Remember how I said I was poised at the tip-top of the proverbial roller coaster a few weeks ago?
Well, I’m finally at the bottom of the ride. I came home from our meetup on Sunday afternoon and promptly crashed for several hours of much-needed sleep. Thankfully I had the foresight to take a couple days off to recover. Monday was spent in a time-zone-befuddled daze, and yesterday was spent in Bangor for appointments.
…okay, maybe I’m not entirely at the bottom of the ride, but I’m getting there.
Most of the meetup itself was spent planning and thinking and brainstorming, which explains the relative lack of pictures this trip. Sticky notes lose their visual appeal after one or two photos.
Up at 3:30 am to catch my flight. Joy.
Hello, San Diego
It’s windy on this boat.
A little time with family
When in San Diego with five hours to spare…go to the zoo!
Pretty fly for a pink guy
The kids struggled with my absence more than usual, and I’m feeling the sharp divide between work and motherhood. Pulled in multiple directions, it’s hard to know if I’m doing enough on either front. But it was good to spend time getting to know my team, and I enjoyed working against the backdrop of ocean air and spring sun.
I met up with my aunt and cousins for lunch on my last day, and a late flight out afforded me the chance to have some alone time in the city. I wandered around the San Diego Zoo, taking pictures of the animals so I could share them with the kids.
All in all, a successful meetup, but I’m glad to be home!
At work, we were recently asked to examine a common problem among bloggers of all types: how to get more views.
As someone who has been blogging since before it was called “blogging”, web traffic is still a bit of a black box to me. Any success I’ve had has been the result of persistence and longevity, and I’ll admit to feeling like an imposter writing about the subject.
That said, looking at past traffic stats for my personal blog, I’ve picked out some of the things that have helped increase my readership over time. Here’s what I recommend based on what I’ve learned:
- Post quality content, frequently. I notice I get more traffic during months where I blog at least once a week, and I try to make at least one new post each month, minimum.
- Offer freebies. Wallpapers, themes, step-by-step tutorials, code, or a coupon; make the reader feel they’re getting something tangible for their time. The most popular posts for any of my blogs are how-to guides. For example, one of my most popular recent posts is a comparison of print-on-demand services I’ve used, with the intent of helping other potential print-on-demand customers.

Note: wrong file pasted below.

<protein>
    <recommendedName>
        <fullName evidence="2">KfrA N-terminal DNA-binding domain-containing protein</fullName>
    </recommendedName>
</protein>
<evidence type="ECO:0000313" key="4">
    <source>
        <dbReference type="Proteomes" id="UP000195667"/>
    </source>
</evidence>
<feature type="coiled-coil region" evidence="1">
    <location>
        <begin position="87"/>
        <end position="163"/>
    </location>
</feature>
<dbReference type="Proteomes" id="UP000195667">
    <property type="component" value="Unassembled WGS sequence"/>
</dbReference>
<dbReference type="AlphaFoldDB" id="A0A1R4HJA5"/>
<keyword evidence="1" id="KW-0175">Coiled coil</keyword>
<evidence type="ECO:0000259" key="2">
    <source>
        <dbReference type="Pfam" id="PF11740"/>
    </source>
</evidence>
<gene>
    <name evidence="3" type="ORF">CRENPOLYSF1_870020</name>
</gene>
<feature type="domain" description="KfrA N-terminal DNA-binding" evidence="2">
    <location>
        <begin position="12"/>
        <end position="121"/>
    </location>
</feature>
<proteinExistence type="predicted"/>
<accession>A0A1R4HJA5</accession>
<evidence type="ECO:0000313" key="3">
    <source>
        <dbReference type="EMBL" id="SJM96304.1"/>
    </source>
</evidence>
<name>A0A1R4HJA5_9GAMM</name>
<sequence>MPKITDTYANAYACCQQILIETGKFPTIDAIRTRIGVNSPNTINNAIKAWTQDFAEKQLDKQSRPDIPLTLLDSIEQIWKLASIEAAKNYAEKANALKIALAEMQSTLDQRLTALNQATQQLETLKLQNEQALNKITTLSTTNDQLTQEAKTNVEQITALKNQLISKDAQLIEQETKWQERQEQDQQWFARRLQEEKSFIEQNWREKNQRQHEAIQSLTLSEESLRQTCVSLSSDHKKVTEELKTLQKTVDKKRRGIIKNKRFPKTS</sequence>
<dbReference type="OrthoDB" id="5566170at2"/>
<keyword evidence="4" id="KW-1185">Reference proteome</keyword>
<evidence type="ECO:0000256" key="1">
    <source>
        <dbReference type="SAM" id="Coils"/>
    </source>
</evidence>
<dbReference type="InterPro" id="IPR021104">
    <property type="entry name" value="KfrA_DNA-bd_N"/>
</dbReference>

Get involved in an existing community centered around your topic of interest. For example, when I wanted to get into WordPress themes, I joined the Theme Review Team. When I wanted to promote my fanfic, I started interacting with more fan blogs on Tumblr. This allowed me to make new friends and connections, which leads me to…
You get what you give. Promoting others’ work can often help draw attention to yours (and it’s just plain nice!) Ask to interview someone who works in a related field and post the interview on your blog, or write a review of a piece of work you admire. I wrote a brief post highlighting the artists I chose for my fan art wall project; it felt good to spread the word about other fan artists, and the post got several views from the fan community.
Use word of mouth. Ask your friends and family to have your back. A genuine request for help is usually answered favorably, and your friends may have connections you didn’t know about.
Promote your work.. This is obvious, but don’t be shy about promoting yourself via email, Twitter, Instagram, Facebook, Tumblr, Pinterest, or other relevant social networks. Utilize your blog’s sharing tools (tips: Jetpack | WordPress.com) to cross-post to different audiences for more views. An example tweet from my blog: